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Direct democracy, computer lawmaker, and virtual “master of requests”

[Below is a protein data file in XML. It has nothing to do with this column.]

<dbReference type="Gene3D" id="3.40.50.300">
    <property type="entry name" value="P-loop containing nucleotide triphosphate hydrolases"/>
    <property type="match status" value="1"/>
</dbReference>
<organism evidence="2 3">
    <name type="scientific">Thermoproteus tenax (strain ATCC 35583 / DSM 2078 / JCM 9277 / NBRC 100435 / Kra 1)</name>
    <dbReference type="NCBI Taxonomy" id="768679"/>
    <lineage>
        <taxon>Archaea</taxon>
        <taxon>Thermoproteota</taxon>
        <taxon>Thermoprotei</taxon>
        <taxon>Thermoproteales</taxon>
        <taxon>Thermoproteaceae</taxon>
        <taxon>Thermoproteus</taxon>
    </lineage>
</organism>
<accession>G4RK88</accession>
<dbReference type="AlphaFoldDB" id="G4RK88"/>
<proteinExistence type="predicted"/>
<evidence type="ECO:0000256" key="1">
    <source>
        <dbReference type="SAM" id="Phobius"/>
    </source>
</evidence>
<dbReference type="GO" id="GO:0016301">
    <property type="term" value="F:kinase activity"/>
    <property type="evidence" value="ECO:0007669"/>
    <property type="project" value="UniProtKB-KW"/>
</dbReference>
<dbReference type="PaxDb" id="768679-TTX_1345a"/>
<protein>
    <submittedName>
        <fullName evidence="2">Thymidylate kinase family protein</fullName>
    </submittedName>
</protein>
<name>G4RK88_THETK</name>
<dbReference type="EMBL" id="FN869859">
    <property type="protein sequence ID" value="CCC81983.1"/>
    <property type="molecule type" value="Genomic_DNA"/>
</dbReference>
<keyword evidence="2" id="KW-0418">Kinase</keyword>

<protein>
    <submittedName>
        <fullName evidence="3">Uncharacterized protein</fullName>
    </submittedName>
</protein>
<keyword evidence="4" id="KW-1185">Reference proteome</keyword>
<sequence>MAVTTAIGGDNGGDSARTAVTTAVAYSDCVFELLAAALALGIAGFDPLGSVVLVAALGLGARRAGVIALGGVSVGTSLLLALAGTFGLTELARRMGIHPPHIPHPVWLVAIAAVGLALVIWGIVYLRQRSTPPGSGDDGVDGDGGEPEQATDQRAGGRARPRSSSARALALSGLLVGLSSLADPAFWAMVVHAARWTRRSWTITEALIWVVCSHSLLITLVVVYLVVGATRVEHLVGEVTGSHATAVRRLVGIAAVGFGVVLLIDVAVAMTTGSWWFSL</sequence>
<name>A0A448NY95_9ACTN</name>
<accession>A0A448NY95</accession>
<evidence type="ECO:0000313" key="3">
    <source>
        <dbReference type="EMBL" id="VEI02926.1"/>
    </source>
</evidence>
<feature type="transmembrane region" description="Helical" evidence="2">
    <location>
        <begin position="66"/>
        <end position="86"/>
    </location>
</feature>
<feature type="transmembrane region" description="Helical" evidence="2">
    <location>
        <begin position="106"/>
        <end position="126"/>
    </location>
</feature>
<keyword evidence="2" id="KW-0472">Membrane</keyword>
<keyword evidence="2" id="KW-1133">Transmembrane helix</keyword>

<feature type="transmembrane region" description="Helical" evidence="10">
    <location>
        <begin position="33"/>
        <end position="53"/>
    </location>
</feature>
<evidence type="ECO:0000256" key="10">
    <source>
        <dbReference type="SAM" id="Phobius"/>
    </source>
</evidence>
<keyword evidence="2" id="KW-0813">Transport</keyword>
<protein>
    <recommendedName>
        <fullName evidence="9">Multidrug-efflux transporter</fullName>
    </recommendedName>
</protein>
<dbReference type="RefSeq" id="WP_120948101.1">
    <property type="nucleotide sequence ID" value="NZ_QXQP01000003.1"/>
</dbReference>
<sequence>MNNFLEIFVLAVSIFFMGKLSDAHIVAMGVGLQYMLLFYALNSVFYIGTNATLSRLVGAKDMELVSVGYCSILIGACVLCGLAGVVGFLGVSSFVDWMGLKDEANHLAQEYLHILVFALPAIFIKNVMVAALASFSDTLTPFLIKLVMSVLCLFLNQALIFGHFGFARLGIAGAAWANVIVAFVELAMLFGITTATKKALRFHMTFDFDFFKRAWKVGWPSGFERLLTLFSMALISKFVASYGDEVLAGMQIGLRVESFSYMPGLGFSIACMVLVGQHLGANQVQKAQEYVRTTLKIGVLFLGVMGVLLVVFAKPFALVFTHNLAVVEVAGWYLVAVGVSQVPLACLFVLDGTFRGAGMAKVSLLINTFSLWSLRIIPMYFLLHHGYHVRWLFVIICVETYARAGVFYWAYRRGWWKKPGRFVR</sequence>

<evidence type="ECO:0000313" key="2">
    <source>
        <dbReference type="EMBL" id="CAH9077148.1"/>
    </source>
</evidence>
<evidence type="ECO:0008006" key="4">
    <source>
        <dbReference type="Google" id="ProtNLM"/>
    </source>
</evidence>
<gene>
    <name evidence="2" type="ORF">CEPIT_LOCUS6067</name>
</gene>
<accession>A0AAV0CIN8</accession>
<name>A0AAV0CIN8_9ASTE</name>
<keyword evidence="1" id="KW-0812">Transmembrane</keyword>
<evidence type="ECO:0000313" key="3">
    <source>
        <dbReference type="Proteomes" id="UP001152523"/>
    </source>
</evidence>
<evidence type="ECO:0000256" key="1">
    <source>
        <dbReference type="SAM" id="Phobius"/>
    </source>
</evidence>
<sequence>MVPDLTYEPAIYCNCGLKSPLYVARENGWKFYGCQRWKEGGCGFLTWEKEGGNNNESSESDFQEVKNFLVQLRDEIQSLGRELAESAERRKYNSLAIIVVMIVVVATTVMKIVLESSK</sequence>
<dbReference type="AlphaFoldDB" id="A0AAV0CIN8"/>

The year is 2026. The "state services" portal is evolving. Amendments will be made to Federal Law No. 59-FZ "On the Procedure for Considering Appeals of Citizens of the Russian Federation," Federal Laws No. 19-FZ and No. 20-FZ, and other laws on elections in Russia. The state will create an online feedback-type system for real-time monitoring, polls, focus groups, and expert interviews of both consumers of public services and government officials, as well as for receiving complaints. The system can be used to take part in elections, referendums, and opinion polls to voice views on the current political agenda. Besides providing statistical information and solving managerial tasks, the system will facilitate the drafting of strategic documents on state development, backed by genuinely expressed public opinion and the positions of industry experts. Every message/application/complaint will be classified in a certain way. This kind of technology is already applied in analyzing the "Direct Line" live Q&A sessions between the Russian president and public. The results of quantitative analysis of such applications should reveal system errors and miscalculations by individual divisions in specific regions. Qualitative analysis should offer standard solutions to problems faced by applicants or the option to deal directly with an official. Laws will be implemented like algorithmic procedures. Indeed, the lawmaking process itself will closely resemble the development of computer programs and applications. Bureaucrats will need fast-track programming classes. Incidentally, the high-sounding “Master of Requests” was a legal expert who handled complaints filed by citizens against officials (the post was introduced in Russia by Peter the Great).

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